HAMPTON, Va. — Healthcare workers on the front lines of the COVID-19 pandemic are reporting burnout, with some saying that it's been like "being at war" for 18 months straight and worrying about the toll it's taking on their mental health.
News 3 spoke with Dr. Crystal Crewe, who works at Legacy Lab Services in Williamsburg. She told us she's also working in Hampton to continue her mission to keep families healthy.
She said sometimes she doesn’t even realize that she is experiencing burnout.
"At the end of the day, I am pretty exhausted, but I feel like the benefit outweighs the risk of being exhausted for me," she said.
Crewe said she's always on the move, but giving back to the community is all worth it.
"I did a whole dissertation on my doctorate about burnout and taking care of ourselves, and I really need to start practicing some of those things," Crewe said.
Burnout has three components, according to health leaders: Emotional exhaustion, reduced personal efficacy and depersonalization.
Sadly, Crewe is not alone.
Shanea Brown, a registered pharmacist, said, "Yeah, I'm tired. I have weekends off from my primary job, but I'm going out there and I'm out there at 8 a.m. I'm on my feet for 10-hour clinics, 7-hour clinics, bringing a big tote and vaccinating people."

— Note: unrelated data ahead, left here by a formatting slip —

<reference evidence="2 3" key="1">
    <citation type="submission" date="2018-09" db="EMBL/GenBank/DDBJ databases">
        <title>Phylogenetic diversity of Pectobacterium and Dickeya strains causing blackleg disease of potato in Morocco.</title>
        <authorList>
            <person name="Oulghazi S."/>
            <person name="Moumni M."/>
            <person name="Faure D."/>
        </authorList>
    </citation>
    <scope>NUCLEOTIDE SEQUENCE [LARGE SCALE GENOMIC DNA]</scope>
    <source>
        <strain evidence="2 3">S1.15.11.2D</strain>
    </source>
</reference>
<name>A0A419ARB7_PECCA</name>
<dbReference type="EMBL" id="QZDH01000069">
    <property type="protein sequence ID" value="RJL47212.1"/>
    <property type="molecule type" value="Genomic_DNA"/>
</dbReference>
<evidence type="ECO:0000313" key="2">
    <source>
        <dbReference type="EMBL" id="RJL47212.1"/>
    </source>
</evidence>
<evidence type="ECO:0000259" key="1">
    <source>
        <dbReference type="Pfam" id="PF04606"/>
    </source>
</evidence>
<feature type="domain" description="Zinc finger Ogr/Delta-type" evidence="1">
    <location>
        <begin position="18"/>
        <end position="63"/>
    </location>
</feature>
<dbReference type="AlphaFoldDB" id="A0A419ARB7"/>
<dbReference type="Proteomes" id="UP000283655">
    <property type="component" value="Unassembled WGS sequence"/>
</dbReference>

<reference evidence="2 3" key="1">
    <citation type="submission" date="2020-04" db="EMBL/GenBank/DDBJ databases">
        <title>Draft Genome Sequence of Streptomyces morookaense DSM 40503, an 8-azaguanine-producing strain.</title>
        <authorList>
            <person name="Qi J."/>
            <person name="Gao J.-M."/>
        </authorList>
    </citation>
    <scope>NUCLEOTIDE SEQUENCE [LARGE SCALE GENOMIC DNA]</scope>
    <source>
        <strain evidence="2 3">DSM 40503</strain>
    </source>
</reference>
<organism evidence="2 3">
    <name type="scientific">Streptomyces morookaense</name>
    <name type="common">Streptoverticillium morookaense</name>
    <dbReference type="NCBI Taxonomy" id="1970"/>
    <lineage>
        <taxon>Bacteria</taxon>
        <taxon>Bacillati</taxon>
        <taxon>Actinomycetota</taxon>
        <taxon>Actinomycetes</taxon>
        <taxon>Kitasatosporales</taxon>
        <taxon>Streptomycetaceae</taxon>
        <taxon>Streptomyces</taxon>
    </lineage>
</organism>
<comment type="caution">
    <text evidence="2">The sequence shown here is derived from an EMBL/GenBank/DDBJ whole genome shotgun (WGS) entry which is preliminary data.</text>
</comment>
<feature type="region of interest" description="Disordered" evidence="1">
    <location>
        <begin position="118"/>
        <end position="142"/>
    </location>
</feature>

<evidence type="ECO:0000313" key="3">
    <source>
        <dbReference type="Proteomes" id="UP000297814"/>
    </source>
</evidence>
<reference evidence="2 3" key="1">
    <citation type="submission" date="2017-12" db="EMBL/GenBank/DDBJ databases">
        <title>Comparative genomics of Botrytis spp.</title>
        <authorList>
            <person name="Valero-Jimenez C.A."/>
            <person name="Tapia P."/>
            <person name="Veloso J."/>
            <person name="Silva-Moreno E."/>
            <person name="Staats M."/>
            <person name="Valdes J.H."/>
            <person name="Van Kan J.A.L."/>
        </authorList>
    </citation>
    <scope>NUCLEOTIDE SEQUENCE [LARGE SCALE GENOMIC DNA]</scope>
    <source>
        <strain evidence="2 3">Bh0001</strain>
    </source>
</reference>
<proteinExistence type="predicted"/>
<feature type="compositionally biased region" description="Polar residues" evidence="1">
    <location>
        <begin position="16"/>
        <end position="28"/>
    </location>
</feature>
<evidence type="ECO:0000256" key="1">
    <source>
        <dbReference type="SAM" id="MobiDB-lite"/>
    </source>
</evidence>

Brown said for her, an average workday administering shots can be between 10 and 12 hours.
Health leaders said it's very important to know when to step back if you're feeling burnout because mistakes can happen.
"Everything is a process, so when you start going to autopilot and you're just going and going, that can be a potential sign of burnout," Brown said.
But the common theme between Crewe and Brown is that they push through for kids like 9-year-old Kaiden, who recently got his first vaccine shot.
"I just wanna let the kids know it's not going to hurt, and then when you're done with it you can go back to what you were doing. You won't get sick," Kaiden said.
As health leaders continue to protect people like Kaiden, Crewe and Brown both said having a safe haven keeps them grounded and remembering why they chose this career.
Although health leaders said this has been an ongoing struggle, Crewe tells me will she will stay focused and continue to administer shots at Six Mount Zion Baptist Temple, giving shots to those who want and need them.